But when it comes to climate-change policy, emboldening the GOP’s conservative wing won’t push the House rightward much — if at all. That’s because there’s little room to move any further in that direction.
Many hot-button issues expose fault lines in the GOP. Some Republicans — backed by the business community — are open to action on immigration-reform legislation, while swaths of the conservative base oppose anything that would provide citizenship to any undocumented residents.
Similarly, on the debt ceiling, the business lobby has battled GOP conservatives who have resisted lifting the nation’s borrowing limit, at least without steep White House concessions.
These big divides just aren’t there on carbon-emissions policy. In recent years, House Republicans, backed by the party’s establishment figures, have voted overwhelmingly to nullify EPA’s power to regulate carbon emissions.
An array of powerful business groups like the U.S. Chamber of Commerce and the National Association of Manufacturers have backed various pieces of House GOP legislation to strip or greatly limit EPA’s power to curb emissions from power plants and factories.
The harmony between industry goals and conservatives is often present on a range of other energy issues, too, though there could be tensions over tax credits that hard-liners and conservative advocacy groups want to kill.
The House GOP has voted with unity — and support from business and industry groups — in recent years to lift offshore-drilling restrictions, kill planned federal regulation of “fracking,” and nullify various other EPA and Interior Department rules.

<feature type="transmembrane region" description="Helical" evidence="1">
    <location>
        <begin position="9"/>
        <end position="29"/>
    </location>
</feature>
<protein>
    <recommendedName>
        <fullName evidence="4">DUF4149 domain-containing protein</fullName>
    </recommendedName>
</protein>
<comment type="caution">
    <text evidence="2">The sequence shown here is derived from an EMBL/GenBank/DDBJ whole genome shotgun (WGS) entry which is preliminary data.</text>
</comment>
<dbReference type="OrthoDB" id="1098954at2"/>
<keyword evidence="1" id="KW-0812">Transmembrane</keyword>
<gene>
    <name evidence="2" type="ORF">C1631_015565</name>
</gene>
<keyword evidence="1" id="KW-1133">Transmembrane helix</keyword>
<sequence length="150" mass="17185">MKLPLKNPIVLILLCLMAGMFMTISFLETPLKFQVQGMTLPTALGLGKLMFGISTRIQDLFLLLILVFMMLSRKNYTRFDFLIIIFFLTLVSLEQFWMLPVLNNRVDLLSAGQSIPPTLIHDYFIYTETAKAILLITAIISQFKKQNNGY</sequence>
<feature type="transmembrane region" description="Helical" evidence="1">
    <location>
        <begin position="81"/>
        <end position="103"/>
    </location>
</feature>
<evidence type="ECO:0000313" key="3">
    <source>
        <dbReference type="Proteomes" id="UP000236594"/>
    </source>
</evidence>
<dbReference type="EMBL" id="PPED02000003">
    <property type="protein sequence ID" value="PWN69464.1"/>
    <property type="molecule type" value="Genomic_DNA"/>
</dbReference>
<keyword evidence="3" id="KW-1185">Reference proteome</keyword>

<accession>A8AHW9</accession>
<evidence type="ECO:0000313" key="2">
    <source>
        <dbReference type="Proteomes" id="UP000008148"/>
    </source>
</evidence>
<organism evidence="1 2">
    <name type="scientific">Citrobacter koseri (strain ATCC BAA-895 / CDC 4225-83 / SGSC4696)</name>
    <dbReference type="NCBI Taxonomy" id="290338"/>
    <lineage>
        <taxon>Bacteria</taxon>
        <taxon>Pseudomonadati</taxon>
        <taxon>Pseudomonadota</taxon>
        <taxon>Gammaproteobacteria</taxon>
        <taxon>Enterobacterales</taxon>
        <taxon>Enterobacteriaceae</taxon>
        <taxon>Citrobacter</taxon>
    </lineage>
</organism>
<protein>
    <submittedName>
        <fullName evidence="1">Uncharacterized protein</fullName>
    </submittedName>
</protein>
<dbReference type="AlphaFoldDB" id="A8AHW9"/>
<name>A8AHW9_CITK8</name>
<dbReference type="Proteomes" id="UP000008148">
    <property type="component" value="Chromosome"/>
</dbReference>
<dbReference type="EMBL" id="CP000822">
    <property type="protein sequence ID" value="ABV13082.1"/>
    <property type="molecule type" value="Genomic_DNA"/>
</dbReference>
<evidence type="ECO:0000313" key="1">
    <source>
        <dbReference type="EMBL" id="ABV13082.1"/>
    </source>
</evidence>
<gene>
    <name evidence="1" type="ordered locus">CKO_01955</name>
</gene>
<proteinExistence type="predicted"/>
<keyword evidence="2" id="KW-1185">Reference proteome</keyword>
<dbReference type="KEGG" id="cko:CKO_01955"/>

On the related question of climate science, many Republicans reject or strongly question the scientific consensus around human-induced climate change, but subtle divides may be emerging.
In late May, House Speaker John Boehner said EPA’s carbon-emissions standards for power plants would hurt the economy, but he passed up a chance to attack climate science, instead telling reporters: “I’m not qualified to debate the science.”
But when it comes to opposing greenhouse-emissions controls, House Republicans speak with one voice.
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The four Senators released a joint statement, saying in part, "There are provisions in this draft that repreesnt an improvement to our current health care system, but it does not appear this draft as written will accomplish the most important promise we made to Americans: to repeal Obamacare and lower their health care costs."
"President Trump will meet with the International Olympic Committee Thursday amid a battle between Los Angeles and Paris for the right to host the 2024 games. The meeting at the White House will come roughly three months before members of the IOC vote on which of the two cities will welcome the Olympics during what could be the final year of Trump's presidency, should he win re-election. Trump has remained largely silent on whether he plans to fight for the U.S. to receive the games in 2024."
Trump tweeted Thursday afternoon, "With all of the recently reported electronic surveillance, intercepts, unmasking and illegal leaking of information, I have no idea whether there are "tapes" or recordings of my conversations with James Comey, but I did not make, and do not have, any such recordings."
"The hacking of state and local election databases in 2016 was more extensive than previously reported, including at least one successful attempt to alter voter information, and the theft of thousands of voter records that contain private information like partial Social Security numbers. ... Congressional investigators are probing whether any of this stolen private information made its way to the Trump campaign. ... The House Intelligence Committee plans to seek testimony this summer from Brad Parscale, the digital director of the Trump campaign."